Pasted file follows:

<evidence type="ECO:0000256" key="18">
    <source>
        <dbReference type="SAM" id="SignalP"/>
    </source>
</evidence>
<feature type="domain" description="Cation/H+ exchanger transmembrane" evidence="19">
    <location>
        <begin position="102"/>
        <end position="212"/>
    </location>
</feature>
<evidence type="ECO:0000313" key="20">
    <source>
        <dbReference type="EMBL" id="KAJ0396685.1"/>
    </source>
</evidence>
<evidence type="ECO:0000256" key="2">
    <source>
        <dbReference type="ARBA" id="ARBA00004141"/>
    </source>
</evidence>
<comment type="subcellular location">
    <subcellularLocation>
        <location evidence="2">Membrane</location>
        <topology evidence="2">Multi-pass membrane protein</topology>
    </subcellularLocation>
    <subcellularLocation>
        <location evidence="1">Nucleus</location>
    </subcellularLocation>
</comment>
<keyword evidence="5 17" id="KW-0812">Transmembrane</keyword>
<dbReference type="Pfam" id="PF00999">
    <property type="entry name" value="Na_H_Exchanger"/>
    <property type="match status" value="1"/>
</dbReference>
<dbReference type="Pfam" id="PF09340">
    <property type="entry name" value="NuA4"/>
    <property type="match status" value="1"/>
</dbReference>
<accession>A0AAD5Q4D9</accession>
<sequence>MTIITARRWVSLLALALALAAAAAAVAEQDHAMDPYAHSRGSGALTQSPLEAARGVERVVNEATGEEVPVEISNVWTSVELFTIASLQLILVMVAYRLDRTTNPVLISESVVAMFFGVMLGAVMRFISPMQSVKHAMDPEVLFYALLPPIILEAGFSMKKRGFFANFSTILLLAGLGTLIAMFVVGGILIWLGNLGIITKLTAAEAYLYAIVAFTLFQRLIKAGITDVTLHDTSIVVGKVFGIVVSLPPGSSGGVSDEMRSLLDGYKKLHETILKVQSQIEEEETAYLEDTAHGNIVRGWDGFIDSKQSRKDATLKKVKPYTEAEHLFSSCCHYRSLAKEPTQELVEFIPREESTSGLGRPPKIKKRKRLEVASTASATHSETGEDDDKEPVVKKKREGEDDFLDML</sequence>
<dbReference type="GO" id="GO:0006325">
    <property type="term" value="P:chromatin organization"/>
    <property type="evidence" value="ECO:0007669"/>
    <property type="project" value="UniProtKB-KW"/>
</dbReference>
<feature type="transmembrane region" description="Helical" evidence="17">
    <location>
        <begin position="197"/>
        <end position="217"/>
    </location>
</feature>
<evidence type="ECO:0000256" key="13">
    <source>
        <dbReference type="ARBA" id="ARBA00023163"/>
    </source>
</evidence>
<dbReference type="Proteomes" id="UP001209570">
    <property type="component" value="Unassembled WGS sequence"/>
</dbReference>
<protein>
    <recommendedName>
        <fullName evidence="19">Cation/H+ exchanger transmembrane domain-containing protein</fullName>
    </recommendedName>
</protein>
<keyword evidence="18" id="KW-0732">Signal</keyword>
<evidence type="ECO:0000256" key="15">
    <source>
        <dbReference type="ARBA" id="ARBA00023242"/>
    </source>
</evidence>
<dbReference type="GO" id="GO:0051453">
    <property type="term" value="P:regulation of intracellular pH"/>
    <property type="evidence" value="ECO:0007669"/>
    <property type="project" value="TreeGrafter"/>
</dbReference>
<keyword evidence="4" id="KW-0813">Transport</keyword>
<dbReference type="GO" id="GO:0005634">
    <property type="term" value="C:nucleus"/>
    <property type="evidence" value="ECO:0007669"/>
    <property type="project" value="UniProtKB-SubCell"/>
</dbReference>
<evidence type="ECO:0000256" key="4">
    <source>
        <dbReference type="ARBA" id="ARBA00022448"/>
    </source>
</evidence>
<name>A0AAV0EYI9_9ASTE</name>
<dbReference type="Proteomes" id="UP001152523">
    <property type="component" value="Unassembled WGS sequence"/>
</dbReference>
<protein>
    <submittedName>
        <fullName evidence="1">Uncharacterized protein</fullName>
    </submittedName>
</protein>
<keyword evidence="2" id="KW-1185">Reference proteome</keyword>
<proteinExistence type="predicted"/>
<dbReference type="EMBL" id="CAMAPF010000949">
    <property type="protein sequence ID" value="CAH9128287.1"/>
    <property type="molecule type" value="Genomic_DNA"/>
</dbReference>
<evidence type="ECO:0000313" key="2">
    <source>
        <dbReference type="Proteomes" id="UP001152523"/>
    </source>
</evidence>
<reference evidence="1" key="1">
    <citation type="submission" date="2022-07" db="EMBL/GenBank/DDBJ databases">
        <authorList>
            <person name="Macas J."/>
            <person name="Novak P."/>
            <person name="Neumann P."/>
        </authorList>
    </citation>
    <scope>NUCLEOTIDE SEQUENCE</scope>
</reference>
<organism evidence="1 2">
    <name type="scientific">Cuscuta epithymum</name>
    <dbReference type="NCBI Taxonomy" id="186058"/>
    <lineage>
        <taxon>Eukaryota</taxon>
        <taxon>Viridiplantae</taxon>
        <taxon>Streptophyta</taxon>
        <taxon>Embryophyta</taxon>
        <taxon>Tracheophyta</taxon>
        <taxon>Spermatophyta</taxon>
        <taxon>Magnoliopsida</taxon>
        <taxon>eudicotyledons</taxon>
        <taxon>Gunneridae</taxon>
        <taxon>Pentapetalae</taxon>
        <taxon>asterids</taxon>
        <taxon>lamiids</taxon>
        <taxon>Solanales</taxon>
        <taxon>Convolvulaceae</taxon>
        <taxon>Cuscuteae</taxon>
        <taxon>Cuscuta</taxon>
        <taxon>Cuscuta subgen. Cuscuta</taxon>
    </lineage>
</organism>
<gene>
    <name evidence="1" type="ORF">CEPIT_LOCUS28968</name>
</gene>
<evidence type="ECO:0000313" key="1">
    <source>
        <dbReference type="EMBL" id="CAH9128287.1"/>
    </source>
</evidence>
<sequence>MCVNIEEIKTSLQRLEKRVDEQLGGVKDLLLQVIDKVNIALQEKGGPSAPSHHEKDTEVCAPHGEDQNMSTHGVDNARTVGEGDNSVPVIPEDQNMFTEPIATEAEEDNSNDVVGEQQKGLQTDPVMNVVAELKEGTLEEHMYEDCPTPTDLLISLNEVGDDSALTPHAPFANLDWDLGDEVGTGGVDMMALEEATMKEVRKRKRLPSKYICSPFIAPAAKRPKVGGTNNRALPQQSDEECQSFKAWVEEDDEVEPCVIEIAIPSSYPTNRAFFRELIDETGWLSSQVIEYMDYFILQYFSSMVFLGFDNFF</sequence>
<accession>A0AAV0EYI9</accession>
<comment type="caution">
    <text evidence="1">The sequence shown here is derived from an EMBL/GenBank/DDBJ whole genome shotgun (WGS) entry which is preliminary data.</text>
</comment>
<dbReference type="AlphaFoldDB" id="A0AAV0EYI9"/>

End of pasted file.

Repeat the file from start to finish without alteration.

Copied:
<evidence type="ECO:0000256" key="18">
    <source>
        <dbReference type="SAM" id="SignalP"/>
    </source>
</evidence>
<feature type="domain" description="Cation/H+ exchanger transmembrane" evidence="19">
    <location>
        <begin position="102"/>
        <end position="212"/>
    </location>
</feature>
<evidence type="ECO:0000313" key="20">
    <source>
        <dbReference type="EMBL" id="KAJ0396685.1"/>
    </source>
</evidence>
<evidence type="ECO:0000256" key="2">
    <source>
        <dbReference type="ARBA" id="ARBA00004141"/>
    </source>
</evidence>
<comment type="subcellular location">
    <subcellularLocation>
        <location evidence="2">Membrane</location>
        <topology evidence="2">Multi-pass membrane protein</topology>
    </subcellularLocation>
    <subcellularLocation>
        <location evidence="1">Nucleus</location>
    </subcellularLocation>
</comment>
<keyword evidence="5 17" id="KW-0812">Transmembrane</keyword>
<dbReference type="Pfam" id="PF00999">
    <property type="entry name" value="Na_H_Exchanger"/>
    <property type="match status" value="1"/>
</dbReference>
<dbReference type="Pfam" id="PF09340">
    <property type="entry name" value="NuA4"/>
    <property type="match status" value="1"/>
</dbReference>
<accession>A0AAD5Q4D9</accession>
<sequence>MTIITARRWVSLLALALALAAAAAAVAEQDHAMDPYAHSRGSGALTQSPLEAARGVERVVNEATGEEVPVEISNVWTSVELFTIASLQLILVMVAYRLDRTTNPVLISESVVAMFFGVMLGAVMRFISPMQSVKHAMDPEVLFYALLPPIILEAGFSMKKRGFFANFSTILLLAGLGTLIAMFVVGGILIWLGNLGIITKLTAAEAYLYAIVAFTLFQRLIKAGITDVTLHDTSIVVGKVFGIVVSLPPGSSGGVSDEMRSLLDGYKKLHETILKVQSQIEEEETAYLEDTAHGNIVRGWDGFIDSKQSRKDATLKKVKPYTEAEHLFSSCCHYRSLAKEPTQELVEFIPREESTSGLGRPPKIKKRKRLEVASTASATHSETGEDDDKEPVVKKKREGEDDFLDML</sequence>
<dbReference type="GO" id="GO:0006325">
    <property type="term" value="P:chromatin organization"/>
    <property type="evidence" value="ECO:0007669"/>
    <property type="project" value="UniProtKB-KW"/>
</dbReference>
<feature type="transmembrane region" description="Helical" evidence="17">
    <location>
        <begin position="197"/>
        <end position="217"/>
    </location>
</feature>
<evidence type="ECO:0000256" key="13">
    <source>
        <dbReference type="ARBA" id="ARBA00023163"/>
    </source>
</evidence>
<dbReference type="Proteomes" id="UP001209570">
    <property type="component" value="Unassembled WGS sequence"/>
</dbReference>
<protein>
    <recommendedName>
        <fullName evidence="19">Cation/H+ exchanger transmembrane domain-containing protein</fullName>
    </recommendedName>
</protein>
<keyword evidence="18" id="KW-0732">Signal</keyword>
<evidence type="ECO:0000256" key="15">
    <source>
        <dbReference type="ARBA" id="ARBA00023242"/>
    </source>
</evidence>
<dbReference type="GO" id="GO:0051453">
    <property type="term" value="P:regulation of intracellular pH"/>
    <property type="evidence" value="ECO:0007669"/>
    <property type="project" value="TreeGrafter"/>
</dbReference>
<keyword evidence="4" id="KW-0813">Transport</keyword>
<dbReference type="GO" id="GO:0005634">
    <property type="term" value="C:nucleus"/>
    <property type="evidence" value="ECO:0007669"/>
    <property type="project" value="UniProtKB-SubCell"/>
</dbReference>
<evidence type="ECO:0000256" key="4">
    <source>
        <dbReference type="ARBA" id="ARBA00022448"/>
    </source>
</evidence>
<name>A0AAV0EYI9_9ASTE</name>
<dbReference type="Proteomes" id="UP001152523">
    <property type="component" value="Unassembled WGS sequence"/>
</dbReference>
<protein>
    <submittedName>
        <fullName evidence="1">Uncharacterized protein</fullName>
    </submittedName>
</protein>
<keyword evidence="2" id="KW-1185">Reference proteome</keyword>
<proteinExistence type="predicted"/>
<dbReference type="EMBL" id="CAMAPF010000949">
    <property type="protein sequence ID" value="CAH9128287.1"/>
    <property type="molecule type" value="Genomic_DNA"/>
</dbReference>
<evidence type="ECO:0000313" key="2">
    <source>
        <dbReference type="Proteomes" id="UP001152523"/>
    </source>
</evidence>
<reference evidence="1" key="1">
    <citation type="submission" date="2022-07" db="EMBL/GenBank/DDBJ databases">
        <authorList>
            <person name="Macas J."/>
            <person name="Novak P."/>
            <person name="Neumann P."/>
        </authorList>
    </citation>
    <scope>NUCLEOTIDE SEQUENCE</scope>
</reference>
<organism evidence="1 2">
    <name type="scientific">Cuscuta epithymum</name>
    <dbReference type="NCBI Taxonomy" id="186058"/>
    <lineage>
        <taxon>Eukaryota</taxon>
        <taxon>Viridiplantae</taxon>
        <taxon>Streptophyta</taxon>
        <taxon>Embryophyta</taxon>
        <taxon>Tracheophyta</taxon>
        <taxon>Spermatophyta</taxon>
        <taxon>Magnoliopsida</taxon>
        <taxon>eudicotyledons</taxon>
        <taxon>Gunneridae</taxon>
        <taxon>Pentapetalae</taxon>
        <taxon>asterids</taxon>
        <taxon>lamiids</taxon>
        <taxon>Solanales</taxon>
        <taxon>Convolvulaceae</taxon>
        <taxon>Cuscuteae</taxon>
        <taxon>Cuscuta</taxon>
        <taxon>Cuscuta subgen. Cuscuta</taxon>
    </lineage>
</organism>
<gene>
    <name evidence="1" type="ORF">CEPIT_LOCUS28968</name>
</gene>
<evidence type="ECO:0000313" key="1">
    <source>
        <dbReference type="EMBL" id="CAH9128287.1"/>
    </source>
</evidence>
<sequence>MCVNIEEIKTSLQRLEKRVDEQLGGVKDLLLQVIDKVNIALQEKGGPSAPSHHEKDTEVCAPHGEDQNMSTHGVDNARTVGEGDNSVPVIPEDQNMFTEPIATEAEEDNSNDVVGEQQKGLQTDPVMNVVAELKEGTLEEHMYEDCPTPTDLLISLNEVGDDSALTPHAPFANLDWDLGDEVGTGGVDMMALEEATMKEVRKRKRLPSKYICSPFIAPAAKRPKVGGTNNRALPQQSDEECQSFKAWVEEDDEVEPCVIEIAIPSSYPTNRAFFRELIDETGWLSSQVIEYMDYFILQYFSSMVFLGFDNFF</sequence>
<accession>A0AAV0EYI9</accession>
<comment type="caution">
    <text evidence="1">The sequence shown here is derived from an EMBL/GenBank/DDBJ whole genome shotgun (WGS) entry which is preliminary data.</text>
</comment>
<dbReference type="AlphaFoldDB" id="A0AAV0EYI9"/>